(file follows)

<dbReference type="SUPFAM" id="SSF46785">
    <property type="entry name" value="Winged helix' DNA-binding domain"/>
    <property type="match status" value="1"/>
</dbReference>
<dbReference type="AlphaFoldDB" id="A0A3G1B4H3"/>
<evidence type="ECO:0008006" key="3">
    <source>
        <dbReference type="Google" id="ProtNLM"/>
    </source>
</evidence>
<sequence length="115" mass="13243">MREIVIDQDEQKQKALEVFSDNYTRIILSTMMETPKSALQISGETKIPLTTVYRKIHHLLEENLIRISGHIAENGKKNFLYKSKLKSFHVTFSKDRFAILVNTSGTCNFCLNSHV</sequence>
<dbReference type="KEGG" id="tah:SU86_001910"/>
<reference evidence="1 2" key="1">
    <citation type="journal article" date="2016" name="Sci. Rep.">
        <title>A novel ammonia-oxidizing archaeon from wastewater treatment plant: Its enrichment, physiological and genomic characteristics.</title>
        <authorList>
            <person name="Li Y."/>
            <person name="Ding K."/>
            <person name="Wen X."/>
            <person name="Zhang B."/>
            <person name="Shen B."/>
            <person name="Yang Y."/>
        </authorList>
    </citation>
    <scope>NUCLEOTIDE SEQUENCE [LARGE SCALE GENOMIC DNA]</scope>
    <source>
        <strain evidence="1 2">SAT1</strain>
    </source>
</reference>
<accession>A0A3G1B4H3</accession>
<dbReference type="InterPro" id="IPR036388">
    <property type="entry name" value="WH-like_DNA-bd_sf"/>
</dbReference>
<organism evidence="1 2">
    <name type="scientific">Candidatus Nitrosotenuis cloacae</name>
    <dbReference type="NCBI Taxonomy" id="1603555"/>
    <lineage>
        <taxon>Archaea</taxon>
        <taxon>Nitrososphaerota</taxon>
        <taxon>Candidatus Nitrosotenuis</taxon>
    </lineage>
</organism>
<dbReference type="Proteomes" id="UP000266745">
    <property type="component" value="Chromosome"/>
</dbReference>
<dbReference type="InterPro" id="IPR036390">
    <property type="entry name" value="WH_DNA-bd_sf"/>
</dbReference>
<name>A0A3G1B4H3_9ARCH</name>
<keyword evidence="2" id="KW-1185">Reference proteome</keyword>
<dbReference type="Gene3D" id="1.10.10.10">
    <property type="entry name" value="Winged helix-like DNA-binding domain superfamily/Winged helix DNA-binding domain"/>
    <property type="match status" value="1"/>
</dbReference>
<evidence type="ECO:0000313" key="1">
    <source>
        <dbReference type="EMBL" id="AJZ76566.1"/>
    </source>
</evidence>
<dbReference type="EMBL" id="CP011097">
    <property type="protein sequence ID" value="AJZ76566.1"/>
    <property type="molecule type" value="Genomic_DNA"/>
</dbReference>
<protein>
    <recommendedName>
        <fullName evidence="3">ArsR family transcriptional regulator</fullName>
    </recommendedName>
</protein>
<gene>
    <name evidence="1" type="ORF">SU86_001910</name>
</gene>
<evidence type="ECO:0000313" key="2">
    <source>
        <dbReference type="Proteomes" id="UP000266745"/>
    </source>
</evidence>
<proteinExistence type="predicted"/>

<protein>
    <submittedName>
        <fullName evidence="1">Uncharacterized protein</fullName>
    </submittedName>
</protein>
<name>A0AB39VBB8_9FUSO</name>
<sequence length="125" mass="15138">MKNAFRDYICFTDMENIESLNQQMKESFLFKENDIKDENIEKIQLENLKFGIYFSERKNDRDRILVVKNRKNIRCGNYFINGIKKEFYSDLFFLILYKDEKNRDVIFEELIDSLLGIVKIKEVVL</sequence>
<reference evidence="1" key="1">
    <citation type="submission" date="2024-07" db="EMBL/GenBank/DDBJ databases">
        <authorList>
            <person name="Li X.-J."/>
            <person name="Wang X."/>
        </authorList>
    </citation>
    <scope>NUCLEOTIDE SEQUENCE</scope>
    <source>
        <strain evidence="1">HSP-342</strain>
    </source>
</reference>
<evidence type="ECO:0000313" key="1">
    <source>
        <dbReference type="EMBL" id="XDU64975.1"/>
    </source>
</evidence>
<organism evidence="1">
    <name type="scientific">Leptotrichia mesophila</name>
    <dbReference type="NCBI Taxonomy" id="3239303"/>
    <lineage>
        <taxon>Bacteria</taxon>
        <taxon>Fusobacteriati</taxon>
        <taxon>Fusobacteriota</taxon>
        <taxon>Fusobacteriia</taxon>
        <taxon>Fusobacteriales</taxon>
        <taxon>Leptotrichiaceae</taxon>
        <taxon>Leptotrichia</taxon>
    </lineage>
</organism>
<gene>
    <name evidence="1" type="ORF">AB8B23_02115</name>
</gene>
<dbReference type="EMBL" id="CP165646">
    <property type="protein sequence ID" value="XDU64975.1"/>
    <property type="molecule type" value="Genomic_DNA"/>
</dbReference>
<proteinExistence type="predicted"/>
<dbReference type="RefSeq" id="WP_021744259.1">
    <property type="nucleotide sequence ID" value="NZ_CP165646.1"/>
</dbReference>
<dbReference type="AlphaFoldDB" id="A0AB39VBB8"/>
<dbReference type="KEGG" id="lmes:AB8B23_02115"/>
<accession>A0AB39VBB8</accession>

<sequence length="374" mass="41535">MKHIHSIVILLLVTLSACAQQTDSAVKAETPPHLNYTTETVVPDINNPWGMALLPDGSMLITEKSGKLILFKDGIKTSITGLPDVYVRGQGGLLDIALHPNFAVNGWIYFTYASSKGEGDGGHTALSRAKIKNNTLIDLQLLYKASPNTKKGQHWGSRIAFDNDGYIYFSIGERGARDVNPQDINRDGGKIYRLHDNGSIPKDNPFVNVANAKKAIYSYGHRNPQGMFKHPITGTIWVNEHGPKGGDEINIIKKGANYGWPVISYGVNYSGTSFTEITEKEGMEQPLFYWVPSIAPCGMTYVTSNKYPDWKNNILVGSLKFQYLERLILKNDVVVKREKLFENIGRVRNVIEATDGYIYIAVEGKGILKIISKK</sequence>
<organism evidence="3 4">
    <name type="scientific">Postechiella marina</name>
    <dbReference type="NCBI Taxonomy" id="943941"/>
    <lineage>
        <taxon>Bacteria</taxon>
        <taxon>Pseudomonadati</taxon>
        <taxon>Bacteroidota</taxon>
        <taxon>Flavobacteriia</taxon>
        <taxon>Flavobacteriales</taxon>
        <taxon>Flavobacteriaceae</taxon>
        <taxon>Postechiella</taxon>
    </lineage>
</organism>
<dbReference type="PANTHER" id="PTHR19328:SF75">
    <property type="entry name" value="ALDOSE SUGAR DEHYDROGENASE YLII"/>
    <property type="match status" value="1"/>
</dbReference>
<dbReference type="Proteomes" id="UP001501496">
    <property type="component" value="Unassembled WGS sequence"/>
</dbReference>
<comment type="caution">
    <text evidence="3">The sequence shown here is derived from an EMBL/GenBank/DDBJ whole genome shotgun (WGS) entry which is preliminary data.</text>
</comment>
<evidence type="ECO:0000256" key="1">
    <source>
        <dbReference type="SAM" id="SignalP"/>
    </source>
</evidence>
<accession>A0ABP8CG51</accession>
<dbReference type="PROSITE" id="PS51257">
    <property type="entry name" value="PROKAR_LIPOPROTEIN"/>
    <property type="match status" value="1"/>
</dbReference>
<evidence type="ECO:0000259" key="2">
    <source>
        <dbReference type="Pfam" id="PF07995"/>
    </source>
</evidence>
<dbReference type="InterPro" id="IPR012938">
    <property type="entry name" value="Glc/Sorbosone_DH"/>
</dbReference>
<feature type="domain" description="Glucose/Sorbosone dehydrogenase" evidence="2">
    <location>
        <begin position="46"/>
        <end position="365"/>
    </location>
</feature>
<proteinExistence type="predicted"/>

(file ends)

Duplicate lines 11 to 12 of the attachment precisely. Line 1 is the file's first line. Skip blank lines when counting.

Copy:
<sequence length="115" mass="13243">MREIVIDQDEQKQKALEVFSDNYTRIILSTMMETPKSALQISGETKIPLTTVYRKIHHLLEENLIRISGHIAENGKKNFLYKSKLKSFHVTFSKDRFAILVNTSGTCNFCLNSHV</sequence>
<dbReference type="KEGG" id="tah:SU86_001910"/>